In summary, our custom-designed FDM was well tolerated by patients in this study, with only three experiencing short-lived mild discomfort during assessment of the upper fornix. This FDM shows low intraobserver and interobserver variability, enabling repeatable and reproducible measurements of lower fornix depths. We believe that the custom design of an FDM using industry-standard jewellery software and machinery, curved to fit the globe, provides an accurate and comfortable means of assessing lower fornix depth. Furthermore, it offers the potential to measure upper fornix depth, currently not routinely carried out in clinical practice, thereby improving both the detection and monitoring of progressive conjunctival fibrosis in this group of devastating disorders.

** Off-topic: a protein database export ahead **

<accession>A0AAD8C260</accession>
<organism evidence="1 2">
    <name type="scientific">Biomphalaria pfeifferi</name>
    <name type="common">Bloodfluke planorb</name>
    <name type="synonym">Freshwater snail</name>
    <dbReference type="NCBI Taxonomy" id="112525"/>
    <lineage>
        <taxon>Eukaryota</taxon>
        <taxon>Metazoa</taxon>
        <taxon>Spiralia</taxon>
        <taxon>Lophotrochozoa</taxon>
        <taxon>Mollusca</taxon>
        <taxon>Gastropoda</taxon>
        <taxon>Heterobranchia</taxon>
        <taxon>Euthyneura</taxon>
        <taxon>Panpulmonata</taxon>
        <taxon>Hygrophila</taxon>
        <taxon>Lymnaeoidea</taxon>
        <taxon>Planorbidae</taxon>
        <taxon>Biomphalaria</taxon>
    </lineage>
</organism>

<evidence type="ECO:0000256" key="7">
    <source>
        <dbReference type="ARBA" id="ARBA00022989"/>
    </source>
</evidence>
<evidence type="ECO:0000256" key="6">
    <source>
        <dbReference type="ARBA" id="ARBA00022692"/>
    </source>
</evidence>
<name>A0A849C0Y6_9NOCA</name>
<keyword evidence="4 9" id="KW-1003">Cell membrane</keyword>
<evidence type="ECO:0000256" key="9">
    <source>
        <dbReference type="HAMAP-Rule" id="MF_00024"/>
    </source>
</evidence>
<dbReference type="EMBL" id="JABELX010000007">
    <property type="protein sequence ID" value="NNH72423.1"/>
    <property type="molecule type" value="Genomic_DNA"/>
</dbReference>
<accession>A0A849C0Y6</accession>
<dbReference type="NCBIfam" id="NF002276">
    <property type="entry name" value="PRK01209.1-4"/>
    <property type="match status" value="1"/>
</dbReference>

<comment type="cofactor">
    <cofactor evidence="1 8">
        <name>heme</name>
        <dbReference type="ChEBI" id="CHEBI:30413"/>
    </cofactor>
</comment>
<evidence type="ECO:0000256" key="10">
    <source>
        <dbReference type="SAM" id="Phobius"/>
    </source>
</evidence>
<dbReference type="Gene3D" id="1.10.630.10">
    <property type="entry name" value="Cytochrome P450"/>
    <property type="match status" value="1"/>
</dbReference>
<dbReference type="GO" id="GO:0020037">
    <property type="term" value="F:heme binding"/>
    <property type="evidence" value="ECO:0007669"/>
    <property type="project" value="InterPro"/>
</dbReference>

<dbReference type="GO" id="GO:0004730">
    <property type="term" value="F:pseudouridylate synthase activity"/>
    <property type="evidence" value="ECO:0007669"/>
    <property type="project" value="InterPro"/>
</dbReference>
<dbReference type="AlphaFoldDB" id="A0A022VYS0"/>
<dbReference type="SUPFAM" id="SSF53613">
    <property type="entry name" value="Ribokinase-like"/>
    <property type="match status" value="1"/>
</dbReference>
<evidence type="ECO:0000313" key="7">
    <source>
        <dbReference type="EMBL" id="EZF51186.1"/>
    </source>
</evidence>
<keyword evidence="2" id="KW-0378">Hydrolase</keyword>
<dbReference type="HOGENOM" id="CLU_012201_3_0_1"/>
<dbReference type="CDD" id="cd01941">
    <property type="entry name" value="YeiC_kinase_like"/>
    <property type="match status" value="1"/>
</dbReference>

GPW is a Wellcome Trust Clinical Research Fellow (London, UK). The Academic Unit of Ophthalmology is supported by the Birmingham Eye Foundation (Registered (UK) Charity 257549). We thank Mr John Dart for reviewing the manuscript. We also thank the Medical Illustration Department at City Hospital, Birmingham, UK for their help in preparing images.
Presented in part at the Association for Research in Vision and Ophthalmology Meeting, Fort Lauderdale, Florida, USA, May 2009 (E-abstract number 50; 1538).
Funding Birmingham Eye Foundation (Registered (UK) Charity 257549). Other funders: Wellcome Trust.
Competing interests None.
Patient consent Obtained.
Provenance and peer review Not commissioned; externally peer reviewed.